Nunavik community receives some unwelcome guests
“I thought we were going to die” says Ivujivik mom, after late-night polar bear encounter
Manu Qaunnaaluk still has trouble sleeping when she thinks about that night.
It was March 8, International Women’s Day, and Qaunnaaluk and her six-year-old daughter Deseray were attending women’s games at Ivujivik’s Amaarvik Childcare Centre.
When the event ended at 11 p.m., Qaunnaaluk and Deseray left together on foot.
“When we were almost home, we heard some dogs start barking out of nowhere,” she said. “It sounded really serious.”
The pair was only a few houses away from their home in the Nunavik village of 400 when Qaunnaaluk saw the polar bear, dangerously close, at about 50 feet away.
The female polar bear was thin, but hovering over the dogs. It looked gigantic, she said. Fortunately, the polar bear was distracted by a piece of seal meat it was eating. But when her daughter started to cry, the polar bear turned its attention to them.
“I told her ‘Go! Go!’ And we both started to run,” Qaunnaaluk said. “I thought we were going to die.”
Qaunnaaluk didn’t think she and her daughter could make it safely home so she pulled Deseray up the closest set of stairs and pushed inside her neighbour’s door. Qaunnaaluk said she was shaking so much she couldn’t get the door open, so she started screaming “Nanuk!” until someone opened the door to let them in.
This all happened quickly. Within the next few minutes, the next-door neighbour and owner of the dogs, Mosusie Audlaluk Jr., had come out with a rifle and shot the polar bear about seven times, until he was sure the animal was dead.
Ivujivik, situated at the northwestern tip of Nunavik where Hudson Bay meets the Hudson Strait, has seen an unusually high number of polar bears in town this winter. There have been four defence kills this year—the most recent one this past weekend—although community members say they’ve seen even more bears out by the bay.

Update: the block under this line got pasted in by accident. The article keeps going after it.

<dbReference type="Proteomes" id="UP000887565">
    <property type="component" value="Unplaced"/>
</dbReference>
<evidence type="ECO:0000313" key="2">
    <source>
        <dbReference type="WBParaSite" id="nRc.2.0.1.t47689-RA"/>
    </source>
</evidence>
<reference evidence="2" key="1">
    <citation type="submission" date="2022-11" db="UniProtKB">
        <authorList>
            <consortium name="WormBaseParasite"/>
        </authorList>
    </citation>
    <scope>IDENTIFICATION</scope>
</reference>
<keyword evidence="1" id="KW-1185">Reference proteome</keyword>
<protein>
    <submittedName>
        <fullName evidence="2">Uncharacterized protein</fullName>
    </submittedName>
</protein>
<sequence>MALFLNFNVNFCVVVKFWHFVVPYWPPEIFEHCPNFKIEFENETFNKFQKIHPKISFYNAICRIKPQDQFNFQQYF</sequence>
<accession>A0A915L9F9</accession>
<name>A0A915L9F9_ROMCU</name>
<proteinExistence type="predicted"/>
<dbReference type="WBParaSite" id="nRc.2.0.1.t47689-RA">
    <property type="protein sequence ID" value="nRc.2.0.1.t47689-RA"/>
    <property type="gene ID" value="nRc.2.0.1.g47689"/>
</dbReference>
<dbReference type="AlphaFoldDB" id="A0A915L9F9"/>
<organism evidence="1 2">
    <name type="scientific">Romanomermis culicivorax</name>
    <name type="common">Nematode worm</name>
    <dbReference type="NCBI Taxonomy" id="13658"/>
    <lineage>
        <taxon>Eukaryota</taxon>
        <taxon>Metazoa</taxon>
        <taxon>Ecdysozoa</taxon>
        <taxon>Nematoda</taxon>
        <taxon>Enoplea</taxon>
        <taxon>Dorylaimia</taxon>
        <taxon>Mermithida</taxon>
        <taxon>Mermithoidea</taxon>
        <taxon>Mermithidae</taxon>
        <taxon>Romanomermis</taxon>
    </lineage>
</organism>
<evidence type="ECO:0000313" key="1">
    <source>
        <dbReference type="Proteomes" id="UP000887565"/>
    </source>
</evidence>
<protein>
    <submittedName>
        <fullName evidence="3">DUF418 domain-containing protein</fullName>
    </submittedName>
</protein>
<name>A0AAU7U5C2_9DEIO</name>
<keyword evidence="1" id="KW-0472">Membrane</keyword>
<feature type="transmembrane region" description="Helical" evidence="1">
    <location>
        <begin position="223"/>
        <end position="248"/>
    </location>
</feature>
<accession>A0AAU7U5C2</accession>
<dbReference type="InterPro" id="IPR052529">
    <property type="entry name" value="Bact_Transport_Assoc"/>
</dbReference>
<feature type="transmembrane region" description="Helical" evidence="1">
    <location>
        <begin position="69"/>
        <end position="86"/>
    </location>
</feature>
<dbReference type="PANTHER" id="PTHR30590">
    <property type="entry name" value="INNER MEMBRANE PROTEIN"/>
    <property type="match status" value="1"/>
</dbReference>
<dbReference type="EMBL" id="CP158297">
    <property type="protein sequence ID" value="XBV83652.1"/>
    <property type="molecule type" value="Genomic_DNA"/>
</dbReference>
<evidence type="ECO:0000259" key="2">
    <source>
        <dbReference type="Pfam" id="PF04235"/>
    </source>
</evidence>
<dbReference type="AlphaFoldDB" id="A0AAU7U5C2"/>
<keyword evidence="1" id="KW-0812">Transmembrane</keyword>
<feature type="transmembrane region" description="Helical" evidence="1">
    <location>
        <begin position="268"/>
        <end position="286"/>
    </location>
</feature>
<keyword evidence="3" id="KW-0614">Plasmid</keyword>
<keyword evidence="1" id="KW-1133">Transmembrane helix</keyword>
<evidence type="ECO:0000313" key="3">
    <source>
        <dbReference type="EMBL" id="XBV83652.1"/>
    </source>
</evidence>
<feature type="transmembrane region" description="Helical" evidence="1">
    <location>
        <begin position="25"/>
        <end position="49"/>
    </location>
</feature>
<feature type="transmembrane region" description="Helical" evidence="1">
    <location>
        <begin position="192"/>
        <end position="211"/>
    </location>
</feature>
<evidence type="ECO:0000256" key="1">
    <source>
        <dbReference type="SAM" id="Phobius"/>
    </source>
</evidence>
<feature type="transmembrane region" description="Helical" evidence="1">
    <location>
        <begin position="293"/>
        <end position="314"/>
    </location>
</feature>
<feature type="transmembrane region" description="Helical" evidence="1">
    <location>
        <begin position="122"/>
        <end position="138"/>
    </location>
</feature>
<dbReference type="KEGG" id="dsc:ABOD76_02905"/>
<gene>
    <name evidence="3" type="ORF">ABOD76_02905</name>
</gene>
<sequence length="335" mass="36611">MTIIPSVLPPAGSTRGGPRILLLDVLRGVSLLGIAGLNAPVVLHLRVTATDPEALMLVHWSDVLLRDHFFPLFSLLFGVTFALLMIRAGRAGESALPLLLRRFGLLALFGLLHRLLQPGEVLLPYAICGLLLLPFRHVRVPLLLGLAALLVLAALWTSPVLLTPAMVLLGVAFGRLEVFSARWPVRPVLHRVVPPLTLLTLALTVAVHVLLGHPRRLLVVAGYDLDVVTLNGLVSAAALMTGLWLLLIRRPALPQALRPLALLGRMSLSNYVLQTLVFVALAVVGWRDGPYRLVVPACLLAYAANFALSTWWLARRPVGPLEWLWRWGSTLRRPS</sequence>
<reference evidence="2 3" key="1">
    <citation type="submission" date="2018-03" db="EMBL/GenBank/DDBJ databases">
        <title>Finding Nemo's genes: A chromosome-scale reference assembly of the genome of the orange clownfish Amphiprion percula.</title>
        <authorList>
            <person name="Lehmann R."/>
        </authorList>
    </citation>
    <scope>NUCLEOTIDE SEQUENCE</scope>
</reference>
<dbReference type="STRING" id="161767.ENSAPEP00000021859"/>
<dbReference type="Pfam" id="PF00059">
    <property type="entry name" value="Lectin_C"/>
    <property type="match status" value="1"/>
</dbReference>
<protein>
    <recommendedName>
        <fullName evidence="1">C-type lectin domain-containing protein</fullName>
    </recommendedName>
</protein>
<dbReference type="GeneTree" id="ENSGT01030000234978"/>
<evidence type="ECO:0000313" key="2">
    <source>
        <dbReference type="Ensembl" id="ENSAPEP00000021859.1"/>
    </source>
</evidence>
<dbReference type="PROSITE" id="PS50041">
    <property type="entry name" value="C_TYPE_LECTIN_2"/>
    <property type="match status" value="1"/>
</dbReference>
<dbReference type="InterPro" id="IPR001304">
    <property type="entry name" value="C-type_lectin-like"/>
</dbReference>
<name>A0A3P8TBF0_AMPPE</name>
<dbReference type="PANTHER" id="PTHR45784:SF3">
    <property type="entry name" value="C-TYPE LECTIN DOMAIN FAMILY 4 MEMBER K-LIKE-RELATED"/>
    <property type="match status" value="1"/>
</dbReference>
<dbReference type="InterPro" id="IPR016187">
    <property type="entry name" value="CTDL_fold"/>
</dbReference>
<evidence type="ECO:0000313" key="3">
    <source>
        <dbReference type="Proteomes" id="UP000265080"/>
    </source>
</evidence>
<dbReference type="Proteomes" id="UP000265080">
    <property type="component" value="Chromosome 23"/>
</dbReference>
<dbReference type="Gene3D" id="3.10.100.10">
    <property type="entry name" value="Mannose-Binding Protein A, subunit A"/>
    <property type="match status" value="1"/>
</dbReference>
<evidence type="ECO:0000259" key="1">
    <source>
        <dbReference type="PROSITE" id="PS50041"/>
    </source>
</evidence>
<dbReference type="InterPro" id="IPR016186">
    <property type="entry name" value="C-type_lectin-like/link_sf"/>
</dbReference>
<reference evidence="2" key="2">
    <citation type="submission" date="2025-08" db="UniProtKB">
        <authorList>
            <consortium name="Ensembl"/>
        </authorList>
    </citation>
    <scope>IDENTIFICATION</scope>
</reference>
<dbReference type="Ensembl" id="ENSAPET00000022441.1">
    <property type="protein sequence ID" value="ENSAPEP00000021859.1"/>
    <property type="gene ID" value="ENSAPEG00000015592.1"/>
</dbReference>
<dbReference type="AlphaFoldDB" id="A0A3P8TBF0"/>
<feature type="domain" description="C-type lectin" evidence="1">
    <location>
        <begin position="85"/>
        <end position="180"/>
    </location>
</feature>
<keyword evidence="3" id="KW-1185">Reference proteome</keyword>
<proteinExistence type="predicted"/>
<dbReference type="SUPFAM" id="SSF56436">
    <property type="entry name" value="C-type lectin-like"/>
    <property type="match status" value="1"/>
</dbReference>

“I’ve never seen one so close,” Qaunnaaluk said. “I was in shock.”
Quebec’s wildlife department says an average of about six polar bears have been harvested in that region each year over the last five years.
Ivujivik is the only Nunavik community that harvests from the Foxe Basin sub-population, which has no set quota. So while hunters are encouraged to report their harvests, they’re not obligated to.
No residents or dogs have been injured by polar bear attacks so far this year but the municipal council has discussed the issue and considered hiring someone to patrol the community for bears, like the Nunavut community of Arviat has done in recent years.
Farther down the Hudson coast, Inukjuak reported its first onshore sighting of a polar bear in nearly 30 years when a young and fat female was discovered at a cabin just outside the community last month.
Zoologist and University of Victoria professor Susan Crockford observed that the polar bear’s large size is unusual for this time of year, when polar bears are typically at their leanest.
“To see a young bear that’s very fat before the feeding begins is quite astonishing,” she wrote on her blog, Polar Bear Science. “It suggests that feeding opportunities out on Hudson Bay have been very good over the winter or this bear was a savvy hunter despite her youth.”